Currently on view at LTD Los Angeles, the gallery’s summer exhibition, Economies, explores the notion of observation and exchange, suspending the images and objects of the world of art as transactional properties, bound up in a flow between the work’s circulation and its effects. The show, delving into the possibilities of simple materials suspended in flow, or twisted up into strange assemblages.
Describing the works on view as a “mirror” of sorts, the show explores just how one might explore the work and its “valuation” of sorts in terms of the viewer’s relationship with themselves, and with the work. The piece describes values and concepts in relation to the viewer, in relation to the viewer’s perception, more explicitly.
Artist Justin Serulneck, for instance examines the space left over during real estate development, following familiar threads to the work of Gordon Matta-Clark, expanding the artist’s interest in leftover housing and other spaces to also investigate connections of interpersonal connections, environmental elements and concepts of just how life is suspended and elaborated in these spaces. Serulneck weaves these connections, investigates just how these kinds of spaces should be occupied and which should be abandoned. The spaces, as a result, seem to delve into the idea not of improvement, but rather, the action of late capitalism rendering these spaces as unavailable even as social need grows.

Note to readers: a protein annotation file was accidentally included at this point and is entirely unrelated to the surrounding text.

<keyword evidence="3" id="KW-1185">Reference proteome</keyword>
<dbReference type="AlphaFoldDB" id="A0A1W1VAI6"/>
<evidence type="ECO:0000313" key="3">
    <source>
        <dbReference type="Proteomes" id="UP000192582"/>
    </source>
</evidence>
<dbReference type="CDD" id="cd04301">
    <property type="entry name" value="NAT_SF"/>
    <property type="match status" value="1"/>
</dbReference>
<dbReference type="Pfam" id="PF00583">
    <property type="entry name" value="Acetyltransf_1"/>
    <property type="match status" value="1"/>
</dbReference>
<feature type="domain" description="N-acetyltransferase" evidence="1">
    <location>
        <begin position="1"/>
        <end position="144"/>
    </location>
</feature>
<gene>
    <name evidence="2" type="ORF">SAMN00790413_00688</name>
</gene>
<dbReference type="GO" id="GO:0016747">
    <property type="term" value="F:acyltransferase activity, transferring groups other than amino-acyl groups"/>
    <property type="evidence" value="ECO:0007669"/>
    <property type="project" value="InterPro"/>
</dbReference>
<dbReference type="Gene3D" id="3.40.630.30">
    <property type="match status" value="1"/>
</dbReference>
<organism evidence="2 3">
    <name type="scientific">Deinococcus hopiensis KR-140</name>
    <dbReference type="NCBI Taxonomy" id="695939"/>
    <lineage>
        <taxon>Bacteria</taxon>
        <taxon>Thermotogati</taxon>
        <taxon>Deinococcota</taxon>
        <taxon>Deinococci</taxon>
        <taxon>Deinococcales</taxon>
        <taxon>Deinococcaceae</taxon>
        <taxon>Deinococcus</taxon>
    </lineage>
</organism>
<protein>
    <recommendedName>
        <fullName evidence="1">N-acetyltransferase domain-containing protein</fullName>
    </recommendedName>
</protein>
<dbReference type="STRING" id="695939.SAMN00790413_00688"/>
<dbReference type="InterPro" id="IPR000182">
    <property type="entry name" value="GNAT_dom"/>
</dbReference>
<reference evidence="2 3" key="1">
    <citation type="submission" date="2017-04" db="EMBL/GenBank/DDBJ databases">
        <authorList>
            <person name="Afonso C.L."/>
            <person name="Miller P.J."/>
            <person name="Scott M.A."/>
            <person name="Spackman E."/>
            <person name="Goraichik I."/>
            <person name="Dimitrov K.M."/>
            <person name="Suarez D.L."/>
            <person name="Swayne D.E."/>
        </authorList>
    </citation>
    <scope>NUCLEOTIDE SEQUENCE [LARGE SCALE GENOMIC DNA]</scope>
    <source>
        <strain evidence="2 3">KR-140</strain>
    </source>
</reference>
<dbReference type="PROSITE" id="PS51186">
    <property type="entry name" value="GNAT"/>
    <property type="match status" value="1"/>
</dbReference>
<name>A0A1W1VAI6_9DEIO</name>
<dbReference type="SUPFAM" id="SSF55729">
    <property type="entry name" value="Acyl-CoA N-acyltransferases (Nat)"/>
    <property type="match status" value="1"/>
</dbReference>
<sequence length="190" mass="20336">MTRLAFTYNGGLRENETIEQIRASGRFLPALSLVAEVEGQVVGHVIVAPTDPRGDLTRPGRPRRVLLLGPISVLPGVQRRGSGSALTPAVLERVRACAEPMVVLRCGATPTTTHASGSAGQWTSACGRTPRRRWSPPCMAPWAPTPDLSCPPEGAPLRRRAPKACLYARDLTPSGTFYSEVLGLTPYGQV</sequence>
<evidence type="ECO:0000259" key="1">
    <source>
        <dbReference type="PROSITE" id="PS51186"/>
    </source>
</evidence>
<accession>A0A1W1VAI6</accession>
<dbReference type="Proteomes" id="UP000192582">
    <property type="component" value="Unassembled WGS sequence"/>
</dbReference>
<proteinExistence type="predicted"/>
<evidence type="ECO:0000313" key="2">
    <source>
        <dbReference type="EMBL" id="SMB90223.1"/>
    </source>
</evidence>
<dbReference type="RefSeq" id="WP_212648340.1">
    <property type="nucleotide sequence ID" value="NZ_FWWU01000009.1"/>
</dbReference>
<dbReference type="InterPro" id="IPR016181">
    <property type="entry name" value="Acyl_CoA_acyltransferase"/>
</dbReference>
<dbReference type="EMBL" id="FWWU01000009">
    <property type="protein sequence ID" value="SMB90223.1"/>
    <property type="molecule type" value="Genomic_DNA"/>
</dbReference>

By contrast, artist Patrisse Cullors explores mass incarceration and its daily impact acts as a tool to plumb the depths of economic histories. Documenting her works with a series of objects and photos, which explore tenderness and touch, endurance and nourishment as strategies, embracing metamorphosis as restoration, using these gestures as a move towards community engagement and unification. Her work explored here centers around bathing, a repetitive gesture that emphasizes sustained care and maintenance.
Joining these works are those of Alexandre Dorriz, which view the economic through the biographic, and the biographic through the economic. His family history of migration from Iran to America is mapped along a parallel of embargoes and agriculture, framing items and materials, commercial goods and art objects in equal measure.
The show closes September 7th.
— C. Reinhardt
LTD Los Angeles [Exhibition Site]